Caring for your employees’ wellbeing when working from home
The COVID-19 outbreak has led to an unprecedented rise in home working across the world. While the measures are essential, some aspects of remote working can have a negative impact on our mental and physical wellbeing.
For most people, working from home has dramatically reduced the frequency and depth of their daily interactions with co-workers. According to multiple studies, our day-to-day levels of happiness and belonging are strongly influenced by the number of interactions we have with others, including co-workers.
Home working can also lead some employees to feel disconnected professionally. People who work from home may experience a lack of regular feedback and support from their supervisors. Though many companies will be putting measures in place to maintain contact between managers and employees, a reduction in face-to-face time can cause some employees to become anxious about the quality of their work, or foster a lack of motivation.
When working from home, it can be difficult to “switch off” at the end of the workday. The boundary between work and personal life can become blurred, which can lead to burnout and depression. This blurring was already a reality for many, tethered to their offices by their smartphones and remote logins. Now it could be even more challenging to prevent work from invading personal life without the physical separation of home and office.
Where structure and routine have taken a back seat for many workers as they navigate the challenges of a merging work-home life and an increased number of distractions, employees may find it a challenge to prioritise their physical and mental health. Now more than ever, the wellbeing of your workforce is paramount, and there are simple tools and ideas you can implement to help your employees look after themselves whilst working from home.
- Many businesses have instituted team catch-ups using video conferencing technology to boost communication and morale. These social sessions can be structured around a quiz or topic of discussion, or can just be casual conversation between co-workers. To make the most of these benefits, meet-ups should occur regularly and should not involve work-related discussion (though participants should feel encouraged to talk about what they are working on and work-related stresses if they wish to).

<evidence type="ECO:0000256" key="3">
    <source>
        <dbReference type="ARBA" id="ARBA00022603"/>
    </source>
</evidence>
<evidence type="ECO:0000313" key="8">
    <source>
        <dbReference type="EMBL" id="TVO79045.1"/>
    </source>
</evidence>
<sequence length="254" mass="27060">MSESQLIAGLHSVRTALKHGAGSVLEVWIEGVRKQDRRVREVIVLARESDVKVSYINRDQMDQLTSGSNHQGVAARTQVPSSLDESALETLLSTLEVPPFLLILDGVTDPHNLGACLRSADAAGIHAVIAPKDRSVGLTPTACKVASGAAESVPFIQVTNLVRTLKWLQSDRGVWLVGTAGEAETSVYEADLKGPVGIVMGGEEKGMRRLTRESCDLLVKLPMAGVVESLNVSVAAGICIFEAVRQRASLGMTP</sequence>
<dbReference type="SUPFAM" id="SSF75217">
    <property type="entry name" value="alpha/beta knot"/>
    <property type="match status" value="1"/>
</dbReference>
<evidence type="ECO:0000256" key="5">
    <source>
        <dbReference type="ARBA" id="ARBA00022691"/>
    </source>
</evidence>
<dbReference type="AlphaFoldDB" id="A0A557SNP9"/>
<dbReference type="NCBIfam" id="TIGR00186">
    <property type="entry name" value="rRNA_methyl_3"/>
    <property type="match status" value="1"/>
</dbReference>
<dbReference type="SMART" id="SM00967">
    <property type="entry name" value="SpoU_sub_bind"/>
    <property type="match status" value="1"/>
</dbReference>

- Supervisors should check-in more frequently with their direct reports and dedicate at least part of these check-ins to discussing how these employees are handling working from home. Employees should be open with their supervisors about any difficulties they are experiencing and ask for support if they need it.
- As well as formal meet-ups, colleagues should remember to check-in with each other on a one-to-one basis. If colleagues would usually have a morning catch up with their deskmates when they got to the office, they should be encouraged to use one of the many chat functions available to keep those conversations going and maintain a sense of normality while working in these unusual times.
- Another way to deal with the isolation of working from home is to increase social interactions with friends and family. The same studies that showed happiness and belonging being positively affected by the number of interactions with others also found that the interactions with those we are close to have a much stronger effect on happiness than those with casual acquaintances. The ready availability of video conferencing and chat technology can facilitate social time between family members who don’t live in the same household, with some even offering game and quiz functions that can inject a bit of fun to regular chats. There are also many hashtags and initiatives being shared on social media to encourage people to remain connected during the pandemic.